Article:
Tony Oliva: “I was born in Cuba but Minnesota is my home”

Tony Oliva came to the United States from his native Cuba in 1961 to play baseball.  His plans then were to make enough money as a ballplayer to move back home and buy a farm.  However, the 1959 revolution and U.S. President John Kennedy signing a permanent embargo on Cuba in 1962 changed all that.

Tony Oliva
Tony Oliva

“My dream was to come here and play baseball,” said Oliva during his keynote speech at the April 18 Green Card Voices (GCV) auction and dinner at the University of St. Thomas downtown Minneapolis campus.  “Fifty-five years later, I stand here with my family.”

GCV is a non-profit organization that “shares personal narratives” of immigrants, whether naturalized citizens, permanent or temporary residents, refugees, asylees or persons with temporary visas.  Over 100 personal accounts have been recorded and shared on their online digital library, YouTube and two traveling exhibits – Oliva’s story is a recent addition.

“This event is special,” said Oliva before his speech.

The Minnesota Twins signed Oliva, who played 15 seasons (1962-76) and worked with the team in various roles since he was forced to retire from baseball due to knee problems.  He currently does analysis on the Twins’ Spanish radio broadcasts.  He also met and married his wife here.

“That young lady is still with me,” he bragged.

“I’m very proud to be American as I am very proud to be Cuban.  I was born in Cuba but Minnesota is my home.  I love Minnesota,” he told the audience.

It’s hard for immigrants who come to this country alone without family:  “I lived alone for many years (but) I played baseball.  When you play baseball, baseball becomes an extended family.  I had no place to go but back to my room,” remembered Oliva.

Oliva told the audience that he is just like many immigrants who came to the U.S. “looking for their dreams.”   Immigrants “come to work, and work very hard.  A lot of people think you come to the United States to get things handed to you,” he pointed out.  “Most of the people who come here with the idea of a better life and help their family back home.”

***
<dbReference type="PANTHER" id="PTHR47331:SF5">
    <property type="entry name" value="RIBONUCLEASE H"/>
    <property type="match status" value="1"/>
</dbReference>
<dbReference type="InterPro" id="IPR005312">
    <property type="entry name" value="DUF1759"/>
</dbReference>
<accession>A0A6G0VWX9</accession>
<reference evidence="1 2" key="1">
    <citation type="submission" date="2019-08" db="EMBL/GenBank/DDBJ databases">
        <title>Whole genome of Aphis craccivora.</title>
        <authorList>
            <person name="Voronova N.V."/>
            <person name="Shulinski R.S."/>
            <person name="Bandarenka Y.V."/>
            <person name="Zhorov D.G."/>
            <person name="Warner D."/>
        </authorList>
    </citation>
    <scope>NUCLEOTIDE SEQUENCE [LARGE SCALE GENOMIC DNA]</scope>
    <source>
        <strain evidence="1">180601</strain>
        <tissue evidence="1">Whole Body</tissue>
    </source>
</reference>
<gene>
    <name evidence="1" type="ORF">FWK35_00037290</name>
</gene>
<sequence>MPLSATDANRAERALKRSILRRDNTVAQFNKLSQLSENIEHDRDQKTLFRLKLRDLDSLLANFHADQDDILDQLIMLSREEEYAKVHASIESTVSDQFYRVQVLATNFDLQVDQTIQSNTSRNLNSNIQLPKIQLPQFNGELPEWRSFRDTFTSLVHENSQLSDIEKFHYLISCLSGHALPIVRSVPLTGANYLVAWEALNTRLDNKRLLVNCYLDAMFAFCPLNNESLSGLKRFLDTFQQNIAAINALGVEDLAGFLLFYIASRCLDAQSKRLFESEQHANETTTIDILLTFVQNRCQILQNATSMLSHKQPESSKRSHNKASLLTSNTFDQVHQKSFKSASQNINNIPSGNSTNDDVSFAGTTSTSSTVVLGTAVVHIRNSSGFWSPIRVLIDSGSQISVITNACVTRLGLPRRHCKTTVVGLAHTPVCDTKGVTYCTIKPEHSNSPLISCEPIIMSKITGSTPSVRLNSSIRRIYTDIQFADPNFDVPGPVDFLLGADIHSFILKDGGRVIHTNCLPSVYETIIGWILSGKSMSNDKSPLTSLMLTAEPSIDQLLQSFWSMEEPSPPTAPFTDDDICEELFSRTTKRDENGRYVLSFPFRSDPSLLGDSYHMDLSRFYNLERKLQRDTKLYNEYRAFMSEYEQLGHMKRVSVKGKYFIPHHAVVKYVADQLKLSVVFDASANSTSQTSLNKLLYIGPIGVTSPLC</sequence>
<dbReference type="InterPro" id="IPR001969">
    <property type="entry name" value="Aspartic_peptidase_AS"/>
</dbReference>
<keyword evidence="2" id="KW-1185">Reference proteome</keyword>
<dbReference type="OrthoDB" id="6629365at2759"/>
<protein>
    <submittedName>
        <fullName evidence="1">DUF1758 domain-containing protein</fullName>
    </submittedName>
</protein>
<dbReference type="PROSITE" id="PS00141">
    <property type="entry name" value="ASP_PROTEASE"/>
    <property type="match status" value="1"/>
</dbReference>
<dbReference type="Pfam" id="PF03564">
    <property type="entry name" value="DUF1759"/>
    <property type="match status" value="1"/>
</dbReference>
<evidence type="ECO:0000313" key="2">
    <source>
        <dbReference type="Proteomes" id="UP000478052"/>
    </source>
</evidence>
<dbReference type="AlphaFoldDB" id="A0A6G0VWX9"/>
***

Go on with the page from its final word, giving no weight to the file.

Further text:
“Everybody wants to come here legally,” said Oliva.  “They don’t want to sneak in.”  But getting accepted for a visa isn’t always easy, he pointed out, even if you apply for a work visa.  Furthermore, immigrants often take jobs that Americans don’t want, he noted.  “Ninety-five percent of the people are good people and work very hard to come [here] and take care of their family.”

President Barack Obama announced last year to remove the remaining barriers that would lift the embargo and restore full diplomatic relations with Cuba.  Before his appearance, the MSR asked Oliva about President Obama’s decision.

“I’m not a politician,” said Oliva.  “I don’t know why it is taking so long. I never understood why Cuba and the United States didn’t have a better relationship.  I’m so glad that they finally talking and finding a way to have a relationship so people can go visit and work together.”

It will be good for tourism as well, added Oliva.  “A lot of Americans would like to go there, and a lot of Cuban people would like to come here to visit and go back. “I really hope that they can get everything straight.

“I think it will be better for everybody,” concluded Oliva.

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